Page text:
Score: 133 out of 600, a mere 22.16% of the total. I had been ‘Aunteed’.

It’s interesting that my Uncled score is always higher- sometimes as high as 50% because most uncles usually give me some mark on living by myself as it seems to intrigue them all. But if you think that my Aunteed score is low, wait till you see what I get when Begumed.

A South Asian Begum may choose to give me 2.5% for simply standing on North American soil instead of sitting on it, and that’ll be the end of my scorecard because nothing in me would be of use to her. On the other hand, a White Begum won’t be able to locate me sitting or standing, and if she is made to pay attention to me, her radar would go fuzzy making me appear and disappear from her vision like an incarnation of some character in a hollywood box office hit on poverty-in-another-continent that she may have watched at some point in her life. I’ll get 0% when lucky.

Unlike the difference in score when Aunteed and Uncled, my score remains consistent when Begumed and Sahibed by South Asians and when Begumed and Sahibed by White, Black, Red or Yellow people: the same 2.5 and 0%.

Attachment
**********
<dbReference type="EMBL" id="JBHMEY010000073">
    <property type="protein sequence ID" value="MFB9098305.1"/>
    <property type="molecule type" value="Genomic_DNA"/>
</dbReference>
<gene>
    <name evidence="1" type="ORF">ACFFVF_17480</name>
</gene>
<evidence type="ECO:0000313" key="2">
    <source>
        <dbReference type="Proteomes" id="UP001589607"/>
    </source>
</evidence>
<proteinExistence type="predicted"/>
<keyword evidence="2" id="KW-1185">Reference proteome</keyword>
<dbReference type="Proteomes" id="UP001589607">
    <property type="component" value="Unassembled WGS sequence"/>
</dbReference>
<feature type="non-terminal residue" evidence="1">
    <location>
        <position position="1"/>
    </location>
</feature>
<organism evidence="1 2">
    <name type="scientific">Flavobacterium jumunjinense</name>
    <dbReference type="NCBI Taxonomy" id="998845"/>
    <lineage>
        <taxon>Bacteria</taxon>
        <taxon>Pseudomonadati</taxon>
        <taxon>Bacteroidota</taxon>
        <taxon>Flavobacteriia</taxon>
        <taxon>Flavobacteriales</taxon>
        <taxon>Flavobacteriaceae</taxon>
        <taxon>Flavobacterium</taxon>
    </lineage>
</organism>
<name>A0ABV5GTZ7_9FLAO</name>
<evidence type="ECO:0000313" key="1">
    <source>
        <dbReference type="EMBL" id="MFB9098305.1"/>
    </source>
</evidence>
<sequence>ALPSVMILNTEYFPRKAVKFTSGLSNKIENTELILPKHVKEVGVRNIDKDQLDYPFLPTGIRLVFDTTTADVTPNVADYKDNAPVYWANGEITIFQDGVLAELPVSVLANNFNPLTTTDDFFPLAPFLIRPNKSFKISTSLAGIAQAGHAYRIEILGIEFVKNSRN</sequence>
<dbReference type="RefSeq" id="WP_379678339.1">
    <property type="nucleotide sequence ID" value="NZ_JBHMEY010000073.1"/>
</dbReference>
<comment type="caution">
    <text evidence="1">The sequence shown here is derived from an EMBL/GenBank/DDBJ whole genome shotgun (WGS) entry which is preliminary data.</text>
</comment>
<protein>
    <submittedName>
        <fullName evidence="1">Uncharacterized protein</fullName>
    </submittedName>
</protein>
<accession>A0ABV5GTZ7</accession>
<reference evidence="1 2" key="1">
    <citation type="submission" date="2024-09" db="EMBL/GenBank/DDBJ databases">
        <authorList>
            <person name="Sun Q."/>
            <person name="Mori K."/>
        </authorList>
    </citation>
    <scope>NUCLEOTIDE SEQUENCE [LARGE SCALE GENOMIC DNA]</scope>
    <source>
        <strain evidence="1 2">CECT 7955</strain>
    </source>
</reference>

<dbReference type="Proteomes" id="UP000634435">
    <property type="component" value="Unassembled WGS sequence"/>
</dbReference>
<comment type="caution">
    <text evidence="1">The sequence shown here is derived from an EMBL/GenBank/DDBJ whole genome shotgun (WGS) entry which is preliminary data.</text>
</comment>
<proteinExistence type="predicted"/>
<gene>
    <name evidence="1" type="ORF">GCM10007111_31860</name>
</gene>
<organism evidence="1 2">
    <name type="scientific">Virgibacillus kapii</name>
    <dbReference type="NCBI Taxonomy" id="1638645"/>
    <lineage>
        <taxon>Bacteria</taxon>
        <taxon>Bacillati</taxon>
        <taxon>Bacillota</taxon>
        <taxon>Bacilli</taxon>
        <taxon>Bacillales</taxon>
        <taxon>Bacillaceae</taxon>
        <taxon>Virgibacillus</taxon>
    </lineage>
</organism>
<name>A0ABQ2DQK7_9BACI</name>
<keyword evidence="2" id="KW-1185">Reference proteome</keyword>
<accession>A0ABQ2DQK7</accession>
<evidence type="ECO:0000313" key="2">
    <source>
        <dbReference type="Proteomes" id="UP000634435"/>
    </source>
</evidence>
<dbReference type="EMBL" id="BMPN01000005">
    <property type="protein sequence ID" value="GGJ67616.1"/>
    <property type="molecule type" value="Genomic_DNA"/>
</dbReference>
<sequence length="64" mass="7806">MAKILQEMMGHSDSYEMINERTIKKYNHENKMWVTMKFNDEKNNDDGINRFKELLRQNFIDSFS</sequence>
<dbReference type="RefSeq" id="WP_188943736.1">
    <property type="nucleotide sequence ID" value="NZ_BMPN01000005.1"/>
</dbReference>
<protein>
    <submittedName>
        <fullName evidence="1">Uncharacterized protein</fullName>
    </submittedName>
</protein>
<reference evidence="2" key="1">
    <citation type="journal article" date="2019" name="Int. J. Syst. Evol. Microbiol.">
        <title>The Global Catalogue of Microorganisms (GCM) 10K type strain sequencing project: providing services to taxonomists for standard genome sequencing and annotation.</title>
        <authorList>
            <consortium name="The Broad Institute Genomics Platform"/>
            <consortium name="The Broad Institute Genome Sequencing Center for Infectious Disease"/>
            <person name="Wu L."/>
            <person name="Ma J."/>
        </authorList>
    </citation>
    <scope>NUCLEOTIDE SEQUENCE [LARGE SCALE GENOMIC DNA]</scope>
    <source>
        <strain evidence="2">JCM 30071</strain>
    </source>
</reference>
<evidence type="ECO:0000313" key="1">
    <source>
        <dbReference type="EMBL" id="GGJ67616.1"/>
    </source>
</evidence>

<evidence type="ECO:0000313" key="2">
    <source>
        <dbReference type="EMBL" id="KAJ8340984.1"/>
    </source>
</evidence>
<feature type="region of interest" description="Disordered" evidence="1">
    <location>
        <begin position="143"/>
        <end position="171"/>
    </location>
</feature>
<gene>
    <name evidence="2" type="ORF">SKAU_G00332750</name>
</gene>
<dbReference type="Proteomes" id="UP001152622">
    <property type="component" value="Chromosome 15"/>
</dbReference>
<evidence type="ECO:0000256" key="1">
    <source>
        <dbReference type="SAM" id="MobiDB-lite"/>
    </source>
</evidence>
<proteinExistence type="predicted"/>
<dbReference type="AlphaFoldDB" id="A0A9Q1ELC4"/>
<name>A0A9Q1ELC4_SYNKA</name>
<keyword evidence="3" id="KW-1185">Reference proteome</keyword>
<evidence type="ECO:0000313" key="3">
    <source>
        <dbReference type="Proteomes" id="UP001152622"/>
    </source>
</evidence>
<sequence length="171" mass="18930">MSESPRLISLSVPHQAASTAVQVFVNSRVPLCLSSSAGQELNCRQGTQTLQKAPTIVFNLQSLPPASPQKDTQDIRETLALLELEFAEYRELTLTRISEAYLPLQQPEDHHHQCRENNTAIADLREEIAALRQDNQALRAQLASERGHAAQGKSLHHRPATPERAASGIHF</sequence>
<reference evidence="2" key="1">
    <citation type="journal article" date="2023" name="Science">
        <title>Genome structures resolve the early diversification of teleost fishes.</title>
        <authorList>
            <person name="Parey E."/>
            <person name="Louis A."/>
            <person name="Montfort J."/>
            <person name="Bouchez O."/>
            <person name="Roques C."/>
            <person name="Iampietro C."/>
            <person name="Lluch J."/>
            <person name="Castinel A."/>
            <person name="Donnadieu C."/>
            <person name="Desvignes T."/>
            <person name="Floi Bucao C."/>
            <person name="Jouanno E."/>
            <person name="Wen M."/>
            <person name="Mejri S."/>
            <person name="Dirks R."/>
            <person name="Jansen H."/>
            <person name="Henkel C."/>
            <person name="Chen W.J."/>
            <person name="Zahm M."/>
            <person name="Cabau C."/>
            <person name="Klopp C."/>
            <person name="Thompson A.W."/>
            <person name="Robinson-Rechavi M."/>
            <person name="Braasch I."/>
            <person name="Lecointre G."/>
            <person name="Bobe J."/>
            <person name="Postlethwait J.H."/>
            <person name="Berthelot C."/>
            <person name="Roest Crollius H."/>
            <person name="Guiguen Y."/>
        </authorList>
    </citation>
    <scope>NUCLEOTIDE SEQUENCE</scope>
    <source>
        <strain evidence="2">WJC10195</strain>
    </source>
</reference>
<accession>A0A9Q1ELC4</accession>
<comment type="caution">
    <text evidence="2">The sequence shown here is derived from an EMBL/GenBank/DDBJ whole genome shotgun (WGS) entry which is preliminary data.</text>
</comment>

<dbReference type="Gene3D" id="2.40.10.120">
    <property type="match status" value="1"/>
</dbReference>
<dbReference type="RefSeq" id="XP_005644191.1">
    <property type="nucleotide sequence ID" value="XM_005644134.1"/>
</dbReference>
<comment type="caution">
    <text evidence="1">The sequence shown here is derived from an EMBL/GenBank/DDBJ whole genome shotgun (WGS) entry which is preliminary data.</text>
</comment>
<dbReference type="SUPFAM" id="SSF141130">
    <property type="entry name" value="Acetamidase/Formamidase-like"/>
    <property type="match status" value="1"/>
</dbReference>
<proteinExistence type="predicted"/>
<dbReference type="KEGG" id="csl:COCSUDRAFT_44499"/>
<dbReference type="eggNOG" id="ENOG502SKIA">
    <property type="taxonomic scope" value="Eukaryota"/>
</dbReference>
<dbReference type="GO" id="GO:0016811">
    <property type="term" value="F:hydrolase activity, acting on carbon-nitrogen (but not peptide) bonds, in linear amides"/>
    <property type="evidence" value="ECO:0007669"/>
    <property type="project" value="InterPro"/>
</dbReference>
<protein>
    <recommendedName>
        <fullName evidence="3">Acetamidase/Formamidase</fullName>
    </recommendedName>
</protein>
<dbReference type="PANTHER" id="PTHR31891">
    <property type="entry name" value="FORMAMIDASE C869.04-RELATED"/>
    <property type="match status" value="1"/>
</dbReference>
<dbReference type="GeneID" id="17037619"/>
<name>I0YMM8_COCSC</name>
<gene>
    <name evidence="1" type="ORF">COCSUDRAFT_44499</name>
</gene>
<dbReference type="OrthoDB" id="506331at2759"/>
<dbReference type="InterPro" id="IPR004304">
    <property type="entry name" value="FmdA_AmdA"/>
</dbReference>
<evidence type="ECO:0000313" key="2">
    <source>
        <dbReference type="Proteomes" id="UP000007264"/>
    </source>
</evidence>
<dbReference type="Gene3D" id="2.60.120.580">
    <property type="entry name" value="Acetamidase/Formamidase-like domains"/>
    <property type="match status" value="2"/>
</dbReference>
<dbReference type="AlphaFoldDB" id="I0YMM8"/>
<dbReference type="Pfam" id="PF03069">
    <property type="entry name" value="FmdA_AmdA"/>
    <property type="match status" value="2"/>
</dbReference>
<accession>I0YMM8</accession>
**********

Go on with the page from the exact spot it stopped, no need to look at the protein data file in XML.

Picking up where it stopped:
If you ask me, I prefer being Brownbagged more than being Aunteed, Uncled, Begumed or Sahibed because at least it’s more of a general wrap and it hides me like it hides my lunch, and for sure, it’s better than being Blackburned or Nativebrowned.

This is not a complete index of Checklists I encounter, but I need to veer off of it because it’ll be unfair to not tell you about my own system of locating others in my mind.

I seem to have Signs instead of Checklists; here are a few examples. When I see a man in a non-thriftstore suit and tie or a woman wearing designer angelina-jolie clothes there emerges in my mind a STAY AWAY sign, and in most cases I do. The RUN sign appears for people using the latest academic/literary/ideological jargon or putting up a show for the camera; STOP sign appears at people singing or smiling, dancing or laughing- at a protest rally or away from it- but this is not to be confused with the red traffic stop signs that said ‘STOP Harper’ and are now saying ‘STOP Enbridge’ because those i FOLLOW; and, a STAY sign shows up if someone invites me to have a joint.
..

‘Being Ditched’

fr-1980s

..